Kentucky lawmakers will have to decide who will receive up to $400 million in so-called “Hero Bonuses” that Governor Andy Beshear wants allocated from American Rescue Plan Act (ARPA) funds.
Kentucky state law does not allow cities to pay a “bonus” to their employees. While those discussing how and whether to allocate ARPA money for essential workers have used this word, it appears that this money is “premium pay” to reimburse employees on an hourly basis for the heightened danger to their health for potential COVID exposure.
Beshear commented on the process during Thursday’s news conference that also spotlighted the continued decline in COVID-19 cases, hospitalizations, ventilator use, and number of medical facilities facing critical shortages.
“While we are all excited about the trends and where we are going, remember we’ll have to live with the scars, and trauma, and loss for a while,” said Beshear.
While updated daily statistics were not available during his briefing, Beshear reported that hospitalizations have decreased 17% over the last seven days in the state’s rolling average. Fifty-eight of 96 hospitals (60%) report critical staffing shortages, which is also an improvement.
He expects to report 50 new deaths later in the day, which will increase Kentucky’s total death toll beyond 9,000 lives lost to the pandemic.
Beshear said that despite declining numbers of cases, people continue to receive the vaccine with 4,000 residents vaccinated Wednesday. He also insisted that when the federal government approves vaccinations for children between 5 and 11 years of age, the state will have more than enough to meet the demand.
Three days after announcing that he’ll request legislators to allocate ARPA funds for essential workers in so-called “Hero Bonuses,” Beshear said he has not heard from lawmakers who had suggested they wanted to handle the request during a special legislative session.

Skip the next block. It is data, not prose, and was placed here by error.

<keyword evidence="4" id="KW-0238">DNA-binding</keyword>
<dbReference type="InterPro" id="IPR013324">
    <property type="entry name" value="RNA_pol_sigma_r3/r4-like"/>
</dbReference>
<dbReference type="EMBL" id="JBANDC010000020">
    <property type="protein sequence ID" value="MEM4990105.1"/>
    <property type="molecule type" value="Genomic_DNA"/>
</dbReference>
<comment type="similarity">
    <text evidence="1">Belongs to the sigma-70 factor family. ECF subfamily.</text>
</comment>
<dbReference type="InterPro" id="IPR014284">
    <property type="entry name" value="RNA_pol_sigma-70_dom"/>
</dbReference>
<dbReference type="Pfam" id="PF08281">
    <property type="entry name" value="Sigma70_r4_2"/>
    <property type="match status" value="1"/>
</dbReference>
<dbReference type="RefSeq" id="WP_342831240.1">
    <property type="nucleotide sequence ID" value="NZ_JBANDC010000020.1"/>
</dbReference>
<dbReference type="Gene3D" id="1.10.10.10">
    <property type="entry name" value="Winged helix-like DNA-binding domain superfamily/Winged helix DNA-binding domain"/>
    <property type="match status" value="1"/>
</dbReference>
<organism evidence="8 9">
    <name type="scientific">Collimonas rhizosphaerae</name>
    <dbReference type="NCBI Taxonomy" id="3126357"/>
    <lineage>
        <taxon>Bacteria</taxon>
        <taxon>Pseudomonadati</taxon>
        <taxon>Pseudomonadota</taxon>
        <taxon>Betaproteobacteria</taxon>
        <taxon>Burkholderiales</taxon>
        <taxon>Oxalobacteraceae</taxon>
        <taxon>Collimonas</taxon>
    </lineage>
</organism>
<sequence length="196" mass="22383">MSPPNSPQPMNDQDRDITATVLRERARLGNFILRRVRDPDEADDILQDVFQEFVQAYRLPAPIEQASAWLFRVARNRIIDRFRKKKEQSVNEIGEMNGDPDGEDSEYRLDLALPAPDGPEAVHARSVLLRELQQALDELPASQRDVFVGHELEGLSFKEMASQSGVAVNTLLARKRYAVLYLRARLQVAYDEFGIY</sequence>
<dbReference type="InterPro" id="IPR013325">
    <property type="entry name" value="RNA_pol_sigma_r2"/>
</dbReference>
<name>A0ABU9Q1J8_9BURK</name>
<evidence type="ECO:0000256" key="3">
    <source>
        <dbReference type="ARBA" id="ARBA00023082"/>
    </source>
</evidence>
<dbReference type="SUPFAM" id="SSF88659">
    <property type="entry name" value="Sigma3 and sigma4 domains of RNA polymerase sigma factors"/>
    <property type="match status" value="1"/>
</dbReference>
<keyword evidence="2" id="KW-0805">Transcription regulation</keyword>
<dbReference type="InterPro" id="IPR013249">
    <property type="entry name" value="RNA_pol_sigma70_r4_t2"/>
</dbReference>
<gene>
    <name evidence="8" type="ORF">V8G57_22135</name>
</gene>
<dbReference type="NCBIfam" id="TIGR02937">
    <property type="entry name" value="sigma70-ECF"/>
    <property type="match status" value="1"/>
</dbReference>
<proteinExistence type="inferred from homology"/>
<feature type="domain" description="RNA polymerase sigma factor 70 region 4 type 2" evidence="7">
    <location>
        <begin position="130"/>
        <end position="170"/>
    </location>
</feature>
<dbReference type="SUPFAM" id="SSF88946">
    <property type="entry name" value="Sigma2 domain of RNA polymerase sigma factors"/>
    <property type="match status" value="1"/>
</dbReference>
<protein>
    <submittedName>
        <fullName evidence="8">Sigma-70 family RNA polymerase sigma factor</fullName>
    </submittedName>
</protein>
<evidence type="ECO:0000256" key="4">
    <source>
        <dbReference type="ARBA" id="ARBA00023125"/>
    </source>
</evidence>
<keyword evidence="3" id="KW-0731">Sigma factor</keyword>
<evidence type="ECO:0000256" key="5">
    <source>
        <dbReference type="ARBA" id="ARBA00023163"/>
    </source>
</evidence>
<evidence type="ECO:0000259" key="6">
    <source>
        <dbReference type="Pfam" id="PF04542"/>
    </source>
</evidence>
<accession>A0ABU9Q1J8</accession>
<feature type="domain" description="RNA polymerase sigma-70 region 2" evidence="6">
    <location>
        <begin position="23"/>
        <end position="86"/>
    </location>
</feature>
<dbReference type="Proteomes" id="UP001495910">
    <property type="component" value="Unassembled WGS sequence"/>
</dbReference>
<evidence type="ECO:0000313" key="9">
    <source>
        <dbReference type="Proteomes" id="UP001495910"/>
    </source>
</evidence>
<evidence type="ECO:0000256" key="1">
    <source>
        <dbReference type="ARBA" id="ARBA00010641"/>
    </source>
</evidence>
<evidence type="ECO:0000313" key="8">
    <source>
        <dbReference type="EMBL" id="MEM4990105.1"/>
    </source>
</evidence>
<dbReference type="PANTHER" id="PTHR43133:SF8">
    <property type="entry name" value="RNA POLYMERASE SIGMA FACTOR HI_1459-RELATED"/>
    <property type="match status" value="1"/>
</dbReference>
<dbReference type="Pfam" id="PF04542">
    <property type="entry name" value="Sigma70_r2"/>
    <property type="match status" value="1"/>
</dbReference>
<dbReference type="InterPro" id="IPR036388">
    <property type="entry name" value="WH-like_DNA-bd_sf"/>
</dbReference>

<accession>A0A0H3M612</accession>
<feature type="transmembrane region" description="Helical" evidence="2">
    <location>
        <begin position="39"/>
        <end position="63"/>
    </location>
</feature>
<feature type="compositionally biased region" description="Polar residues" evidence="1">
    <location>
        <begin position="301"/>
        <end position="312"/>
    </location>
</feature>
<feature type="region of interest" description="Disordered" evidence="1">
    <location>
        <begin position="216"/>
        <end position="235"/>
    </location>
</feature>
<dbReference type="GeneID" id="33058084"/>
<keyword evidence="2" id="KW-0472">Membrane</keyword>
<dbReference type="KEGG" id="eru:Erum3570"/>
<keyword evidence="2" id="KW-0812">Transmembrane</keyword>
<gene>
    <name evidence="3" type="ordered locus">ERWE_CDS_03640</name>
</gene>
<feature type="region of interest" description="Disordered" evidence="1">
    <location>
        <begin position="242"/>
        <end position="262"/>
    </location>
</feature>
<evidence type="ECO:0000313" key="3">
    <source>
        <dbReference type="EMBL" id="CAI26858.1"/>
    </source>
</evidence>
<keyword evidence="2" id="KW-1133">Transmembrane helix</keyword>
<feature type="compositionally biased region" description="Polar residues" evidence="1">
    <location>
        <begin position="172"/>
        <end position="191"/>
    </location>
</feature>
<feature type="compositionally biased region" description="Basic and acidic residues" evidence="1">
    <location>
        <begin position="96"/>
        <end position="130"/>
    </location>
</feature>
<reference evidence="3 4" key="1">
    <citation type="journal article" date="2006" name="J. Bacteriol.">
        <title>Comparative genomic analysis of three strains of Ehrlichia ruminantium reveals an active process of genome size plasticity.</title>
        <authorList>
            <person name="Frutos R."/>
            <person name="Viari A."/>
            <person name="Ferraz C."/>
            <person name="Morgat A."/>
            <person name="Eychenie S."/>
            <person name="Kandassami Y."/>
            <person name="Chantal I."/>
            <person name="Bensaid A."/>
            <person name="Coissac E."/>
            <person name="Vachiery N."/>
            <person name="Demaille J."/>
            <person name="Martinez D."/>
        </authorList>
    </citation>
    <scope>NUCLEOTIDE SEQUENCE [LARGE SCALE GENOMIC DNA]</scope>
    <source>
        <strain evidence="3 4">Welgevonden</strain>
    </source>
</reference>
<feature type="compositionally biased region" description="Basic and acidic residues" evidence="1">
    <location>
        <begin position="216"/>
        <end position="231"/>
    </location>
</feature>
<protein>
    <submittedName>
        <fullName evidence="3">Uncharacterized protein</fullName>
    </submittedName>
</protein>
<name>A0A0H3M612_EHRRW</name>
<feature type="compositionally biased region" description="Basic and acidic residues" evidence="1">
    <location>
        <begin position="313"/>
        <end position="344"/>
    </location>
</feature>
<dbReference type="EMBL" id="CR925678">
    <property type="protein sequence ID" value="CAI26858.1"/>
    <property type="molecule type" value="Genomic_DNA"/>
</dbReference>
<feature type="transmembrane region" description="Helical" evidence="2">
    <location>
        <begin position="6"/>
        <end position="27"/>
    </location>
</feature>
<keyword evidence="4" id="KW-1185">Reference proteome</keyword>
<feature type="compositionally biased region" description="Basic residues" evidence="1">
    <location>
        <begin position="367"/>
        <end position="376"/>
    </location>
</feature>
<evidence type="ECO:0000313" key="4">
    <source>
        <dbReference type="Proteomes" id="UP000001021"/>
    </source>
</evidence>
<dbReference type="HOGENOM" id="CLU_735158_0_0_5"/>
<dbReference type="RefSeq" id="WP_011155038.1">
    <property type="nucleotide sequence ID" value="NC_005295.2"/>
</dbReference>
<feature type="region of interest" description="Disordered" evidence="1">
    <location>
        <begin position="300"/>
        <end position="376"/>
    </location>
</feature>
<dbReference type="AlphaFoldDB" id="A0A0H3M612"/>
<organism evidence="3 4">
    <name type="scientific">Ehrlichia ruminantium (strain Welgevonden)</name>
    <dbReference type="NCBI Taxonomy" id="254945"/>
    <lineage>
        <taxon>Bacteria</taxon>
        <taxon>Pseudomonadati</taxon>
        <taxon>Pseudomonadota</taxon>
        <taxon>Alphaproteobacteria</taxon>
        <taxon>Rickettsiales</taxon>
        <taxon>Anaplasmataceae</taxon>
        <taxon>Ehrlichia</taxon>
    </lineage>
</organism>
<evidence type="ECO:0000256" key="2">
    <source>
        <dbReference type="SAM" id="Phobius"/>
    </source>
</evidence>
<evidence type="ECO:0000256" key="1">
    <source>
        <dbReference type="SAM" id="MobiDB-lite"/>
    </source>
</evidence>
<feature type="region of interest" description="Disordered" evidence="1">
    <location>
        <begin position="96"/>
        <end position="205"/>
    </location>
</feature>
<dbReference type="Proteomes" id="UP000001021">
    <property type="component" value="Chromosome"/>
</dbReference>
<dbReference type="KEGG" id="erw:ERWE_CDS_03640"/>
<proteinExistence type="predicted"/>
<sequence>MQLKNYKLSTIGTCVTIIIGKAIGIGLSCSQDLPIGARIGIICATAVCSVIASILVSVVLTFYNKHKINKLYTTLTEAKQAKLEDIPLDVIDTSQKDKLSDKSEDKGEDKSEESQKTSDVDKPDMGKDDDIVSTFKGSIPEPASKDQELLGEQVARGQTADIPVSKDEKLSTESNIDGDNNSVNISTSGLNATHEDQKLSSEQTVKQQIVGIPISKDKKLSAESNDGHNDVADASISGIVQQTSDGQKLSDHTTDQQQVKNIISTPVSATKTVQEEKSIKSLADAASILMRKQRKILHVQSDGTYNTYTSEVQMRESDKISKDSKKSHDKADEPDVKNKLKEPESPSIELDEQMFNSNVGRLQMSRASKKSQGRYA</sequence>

When questioned on who might be eligible for their share of the $400 million, Beshear said he would leave that up to a working group to decide. The framework, he insisted, must follow federal guidelines.
“Within that, and how much, I want the group to work towards a consensus so this doesn’t turn into some blame game between different groups and we can try to get to a consensus,” he explained.
Beshear suggested that those considered should have worked in manufacturing facilities, farming operations, on the electrical grid, sanitation, and other jobs that required frontline presence. He also said requirements should include having worked two years at the same job or employer during the pandemic.
It was unclear to Beshear whether talks would include salary cutoffs, but he insisted that equity considerations be met.
Federal guidelines do not allow cities to use their own ARPA funds to provide bonuses to their employees. However, cities can use ARPA money to provide “premium pay” to essential workers only an hourly basis after amending their compensation ordinance.